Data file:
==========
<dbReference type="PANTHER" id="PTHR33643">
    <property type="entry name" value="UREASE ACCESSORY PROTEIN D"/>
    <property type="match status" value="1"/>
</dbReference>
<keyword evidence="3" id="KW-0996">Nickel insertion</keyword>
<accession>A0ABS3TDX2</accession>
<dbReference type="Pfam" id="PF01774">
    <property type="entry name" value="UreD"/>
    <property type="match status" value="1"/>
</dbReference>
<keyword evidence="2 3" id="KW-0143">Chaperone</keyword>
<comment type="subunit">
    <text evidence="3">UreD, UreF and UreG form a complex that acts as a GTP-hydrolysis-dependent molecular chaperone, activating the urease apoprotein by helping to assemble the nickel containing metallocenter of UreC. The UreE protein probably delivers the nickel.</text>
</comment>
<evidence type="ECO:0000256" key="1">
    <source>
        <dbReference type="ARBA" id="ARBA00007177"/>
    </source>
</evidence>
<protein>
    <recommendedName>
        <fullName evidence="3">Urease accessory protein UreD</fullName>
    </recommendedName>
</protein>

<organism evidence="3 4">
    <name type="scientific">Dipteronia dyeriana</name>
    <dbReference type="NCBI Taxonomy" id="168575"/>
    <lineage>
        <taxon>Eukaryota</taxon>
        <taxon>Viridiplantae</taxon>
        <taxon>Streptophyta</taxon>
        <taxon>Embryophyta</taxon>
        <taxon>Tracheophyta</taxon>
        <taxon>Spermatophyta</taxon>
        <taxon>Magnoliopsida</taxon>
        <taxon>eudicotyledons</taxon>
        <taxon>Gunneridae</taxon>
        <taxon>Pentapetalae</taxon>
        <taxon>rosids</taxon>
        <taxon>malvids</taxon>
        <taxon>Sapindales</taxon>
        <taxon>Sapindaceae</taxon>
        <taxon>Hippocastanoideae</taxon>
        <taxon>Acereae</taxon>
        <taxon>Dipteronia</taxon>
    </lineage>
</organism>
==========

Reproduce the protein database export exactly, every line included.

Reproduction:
<dbReference type="PANTHER" id="PTHR33643">
    <property type="entry name" value="UREASE ACCESSORY PROTEIN D"/>
    <property type="match status" value="1"/>
</dbReference>
<keyword evidence="3" id="KW-0996">Nickel insertion</keyword>
<accession>A0ABS3TDX2</accession>
<dbReference type="Pfam" id="PF01774">
    <property type="entry name" value="UreD"/>
    <property type="match status" value="1"/>
</dbReference>
<keyword evidence="2 3" id="KW-0143">Chaperone</keyword>
<comment type="subunit">
    <text evidence="3">UreD, UreF and UreG form a complex that acts as a GTP-hydrolysis-dependent molecular chaperone, activating the urease apoprotein by helping to assemble the nickel containing metallocenter of UreC. The UreE protein probably delivers the nickel.</text>
</comment>
<evidence type="ECO:0000256" key="1">
    <source>
        <dbReference type="ARBA" id="ARBA00007177"/>
    </source>
</evidence>
<protein>
    <recommendedName>
        <fullName evidence="3">Urease accessory protein UreD</fullName>
    </recommendedName>
</protein>

<organism evidence="3 4">
    <name type="scientific">Dipteronia dyeriana</name>
    <dbReference type="NCBI Taxonomy" id="168575"/>
    <lineage>
        <taxon>Eukaryota</taxon>
        <taxon>Viridiplantae</taxon>
        <taxon>Streptophyta</taxon>
        <taxon>Embryophyta</taxon>
        <taxon>Tracheophyta</taxon>
        <taxon>Spermatophyta</taxon>
        <taxon>Magnoliopsida</taxon>
        <taxon>eudicotyledons</taxon>
        <taxon>Gunneridae</taxon>
        <taxon>Pentapetalae</taxon>
        <taxon>rosids</taxon>
        <taxon>malvids</taxon>
        <taxon>Sapindales</taxon>
        <taxon>Sapindaceae</taxon>
        <taxon>Hippocastanoideae</taxon>
        <taxon>Acereae</taxon>
        <taxon>Dipteronia</taxon>
    </lineage>
</organism>